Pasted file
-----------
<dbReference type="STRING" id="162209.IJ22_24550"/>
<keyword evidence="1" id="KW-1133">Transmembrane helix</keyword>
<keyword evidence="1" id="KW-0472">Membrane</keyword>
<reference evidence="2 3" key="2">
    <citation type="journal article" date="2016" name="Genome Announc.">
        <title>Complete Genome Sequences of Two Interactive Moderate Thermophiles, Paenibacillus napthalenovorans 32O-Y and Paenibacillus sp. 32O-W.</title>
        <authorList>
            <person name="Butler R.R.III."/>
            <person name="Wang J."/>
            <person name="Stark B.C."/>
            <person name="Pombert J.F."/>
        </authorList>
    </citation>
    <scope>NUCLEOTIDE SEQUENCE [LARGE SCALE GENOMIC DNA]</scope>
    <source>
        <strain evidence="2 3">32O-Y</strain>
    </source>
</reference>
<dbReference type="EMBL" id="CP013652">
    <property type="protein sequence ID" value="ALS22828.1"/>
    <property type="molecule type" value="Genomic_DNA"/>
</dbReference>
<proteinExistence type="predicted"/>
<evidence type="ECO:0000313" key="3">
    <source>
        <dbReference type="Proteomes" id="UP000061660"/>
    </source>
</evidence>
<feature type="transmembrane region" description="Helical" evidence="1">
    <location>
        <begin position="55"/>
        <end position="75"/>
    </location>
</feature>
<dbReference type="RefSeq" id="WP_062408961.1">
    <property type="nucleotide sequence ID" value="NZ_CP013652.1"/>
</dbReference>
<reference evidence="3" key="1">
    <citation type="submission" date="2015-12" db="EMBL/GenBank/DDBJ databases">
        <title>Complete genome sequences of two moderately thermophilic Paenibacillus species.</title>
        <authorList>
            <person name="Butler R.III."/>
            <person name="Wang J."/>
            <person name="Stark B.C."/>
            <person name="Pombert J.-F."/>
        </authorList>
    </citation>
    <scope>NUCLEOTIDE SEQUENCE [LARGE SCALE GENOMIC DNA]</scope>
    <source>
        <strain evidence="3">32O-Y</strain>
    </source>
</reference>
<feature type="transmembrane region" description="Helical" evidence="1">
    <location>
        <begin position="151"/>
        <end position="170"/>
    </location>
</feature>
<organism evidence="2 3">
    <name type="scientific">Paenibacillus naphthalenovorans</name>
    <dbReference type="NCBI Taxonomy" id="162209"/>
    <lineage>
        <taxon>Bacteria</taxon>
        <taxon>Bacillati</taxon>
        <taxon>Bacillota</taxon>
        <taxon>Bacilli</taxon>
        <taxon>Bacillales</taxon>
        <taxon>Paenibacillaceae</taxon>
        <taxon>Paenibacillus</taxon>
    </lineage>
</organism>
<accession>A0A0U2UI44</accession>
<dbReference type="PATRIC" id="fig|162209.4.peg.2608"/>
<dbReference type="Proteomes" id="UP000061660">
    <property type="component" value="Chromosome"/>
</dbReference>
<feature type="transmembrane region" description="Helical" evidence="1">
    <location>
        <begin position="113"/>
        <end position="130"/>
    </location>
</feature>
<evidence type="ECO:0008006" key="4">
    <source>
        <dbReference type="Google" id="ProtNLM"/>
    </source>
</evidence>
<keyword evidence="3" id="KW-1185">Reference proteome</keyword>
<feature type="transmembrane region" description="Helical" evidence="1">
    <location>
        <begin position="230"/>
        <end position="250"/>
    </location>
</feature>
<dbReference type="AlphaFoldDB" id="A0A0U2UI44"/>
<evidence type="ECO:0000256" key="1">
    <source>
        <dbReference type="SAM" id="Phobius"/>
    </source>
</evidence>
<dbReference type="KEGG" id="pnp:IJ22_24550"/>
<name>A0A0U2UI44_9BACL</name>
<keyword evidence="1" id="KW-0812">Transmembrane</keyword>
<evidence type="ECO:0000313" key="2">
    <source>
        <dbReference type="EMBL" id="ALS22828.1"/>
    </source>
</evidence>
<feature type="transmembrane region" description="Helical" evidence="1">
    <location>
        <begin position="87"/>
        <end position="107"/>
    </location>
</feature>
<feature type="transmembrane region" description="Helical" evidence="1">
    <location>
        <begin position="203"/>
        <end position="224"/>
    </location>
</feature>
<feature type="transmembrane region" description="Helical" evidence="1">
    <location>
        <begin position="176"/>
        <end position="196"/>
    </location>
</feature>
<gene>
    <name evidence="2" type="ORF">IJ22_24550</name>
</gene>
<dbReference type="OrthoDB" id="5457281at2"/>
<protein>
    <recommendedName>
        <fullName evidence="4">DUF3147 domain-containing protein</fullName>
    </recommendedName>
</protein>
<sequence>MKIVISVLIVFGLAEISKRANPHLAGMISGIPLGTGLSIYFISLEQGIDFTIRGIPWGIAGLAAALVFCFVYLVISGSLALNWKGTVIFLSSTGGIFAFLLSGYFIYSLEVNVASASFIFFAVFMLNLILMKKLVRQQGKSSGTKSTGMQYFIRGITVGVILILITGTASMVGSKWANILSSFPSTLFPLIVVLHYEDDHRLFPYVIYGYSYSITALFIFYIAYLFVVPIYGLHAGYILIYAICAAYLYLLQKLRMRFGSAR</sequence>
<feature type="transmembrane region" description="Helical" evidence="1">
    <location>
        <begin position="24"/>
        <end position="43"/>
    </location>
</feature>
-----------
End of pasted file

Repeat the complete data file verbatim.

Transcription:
<dbReference type="STRING" id="162209.IJ22_24550"/>
<keyword evidence="1" id="KW-1133">Transmembrane helix</keyword>
<keyword evidence="1" id="KW-0472">Membrane</keyword>
<reference evidence="2 3" key="2">
    <citation type="journal article" date="2016" name="Genome Announc.">
        <title>Complete Genome Sequences of Two Interactive Moderate Thermophiles, Paenibacillus napthalenovorans 32O-Y and Paenibacillus sp. 32O-W.</title>
        <authorList>
            <person name="Butler R.R.III."/>
            <person name="Wang J."/>
            <person name="Stark B.C."/>
            <person name="Pombert J.F."/>
        </authorList>
    </citation>
    <scope>NUCLEOTIDE SEQUENCE [LARGE SCALE GENOMIC DNA]</scope>
    <source>
        <strain evidence="2 3">32O-Y</strain>
    </source>
</reference>
<dbReference type="EMBL" id="CP013652">
    <property type="protein sequence ID" value="ALS22828.1"/>
    <property type="molecule type" value="Genomic_DNA"/>
</dbReference>
<proteinExistence type="predicted"/>
<evidence type="ECO:0000313" key="3">
    <source>
        <dbReference type="Proteomes" id="UP000061660"/>
    </source>
</evidence>
<feature type="transmembrane region" description="Helical" evidence="1">
    <location>
        <begin position="55"/>
        <end position="75"/>
    </location>
</feature>
<dbReference type="RefSeq" id="WP_062408961.1">
    <property type="nucleotide sequence ID" value="NZ_CP013652.1"/>
</dbReference>
<reference evidence="3" key="1">
    <citation type="submission" date="2015-12" db="EMBL/GenBank/DDBJ databases">
        <title>Complete genome sequences of two moderately thermophilic Paenibacillus species.</title>
        <authorList>
            <person name="Butler R.III."/>
            <person name="Wang J."/>
            <person name="Stark B.C."/>
            <person name="Pombert J.-F."/>
        </authorList>
    </citation>
    <scope>NUCLEOTIDE SEQUENCE [LARGE SCALE GENOMIC DNA]</scope>
    <source>
        <strain evidence="3">32O-Y</strain>
    </source>
</reference>
<feature type="transmembrane region" description="Helical" evidence="1">
    <location>
        <begin position="151"/>
        <end position="170"/>
    </location>
</feature>
<organism evidence="2 3">
    <name type="scientific">Paenibacillus naphthalenovorans</name>
    <dbReference type="NCBI Taxonomy" id="162209"/>
    <lineage>
        <taxon>Bacteria</taxon>
        <taxon>Bacillati</taxon>
        <taxon>Bacillota</taxon>
        <taxon>Bacilli</taxon>
        <taxon>Bacillales</taxon>
        <taxon>Paenibacillaceae</taxon>
        <taxon>Paenibacillus</taxon>
    </lineage>
</organism>
<accession>A0A0U2UI44</accession>
<dbReference type="PATRIC" id="fig|162209.4.peg.2608"/>
<dbReference type="Proteomes" id="UP000061660">
    <property type="component" value="Chromosome"/>
</dbReference>
<feature type="transmembrane region" description="Helical" evidence="1">
    <location>
        <begin position="113"/>
        <end position="130"/>
    </location>
</feature>
<evidence type="ECO:0008006" key="4">
    <source>
        <dbReference type="Google" id="ProtNLM"/>
    </source>
</evidence>
<keyword evidence="3" id="KW-1185">Reference proteome</keyword>
<feature type="transmembrane region" description="Helical" evidence="1">
    <location>
        <begin position="230"/>
        <end position="250"/>
    </location>
</feature>
<dbReference type="AlphaFoldDB" id="A0A0U2UI44"/>
<evidence type="ECO:0000256" key="1">
    <source>
        <dbReference type="SAM" id="Phobius"/>
    </source>
</evidence>
<dbReference type="KEGG" id="pnp:IJ22_24550"/>
<name>A0A0U2UI44_9BACL</name>
<keyword evidence="1" id="KW-0812">Transmembrane</keyword>
<evidence type="ECO:0000313" key="2">
    <source>
        <dbReference type="EMBL" id="ALS22828.1"/>
    </source>
</evidence>
<feature type="transmembrane region" description="Helical" evidence="1">
    <location>
        <begin position="87"/>
        <end position="107"/>
    </location>
</feature>
<feature type="transmembrane region" description="Helical" evidence="1">
    <location>
        <begin position="203"/>
        <end position="224"/>
    </location>
</feature>
<feature type="transmembrane region" description="Helical" evidence="1">
    <location>
        <begin position="176"/>
        <end position="196"/>
    </location>
</feature>
<gene>
    <name evidence="2" type="ORF">IJ22_24550</name>
</gene>
<dbReference type="OrthoDB" id="5457281at2"/>
<protein>
    <recommendedName>
        <fullName evidence="4">DUF3147 domain-containing protein</fullName>
    </recommendedName>
</protein>
<sequence>MKIVISVLIVFGLAEISKRANPHLAGMISGIPLGTGLSIYFISLEQGIDFTIRGIPWGIAGLAAALVFCFVYLVISGSLALNWKGTVIFLSSTGGIFAFLLSGYFIYSLEVNVASASFIFFAVFMLNLILMKKLVRQQGKSSGTKSTGMQYFIRGITVGVILILITGTASMVGSKWANILSSFPSTLFPLIVVLHYEDDHRLFPYVIYGYSYSITALFIFYIAYLFVVPIYGLHAGYILIYAICAAYLYLLQKLRMRFGSAR</sequence>
<feature type="transmembrane region" description="Helical" evidence="1">
    <location>
        <begin position="24"/>
        <end position="43"/>
    </location>
</feature>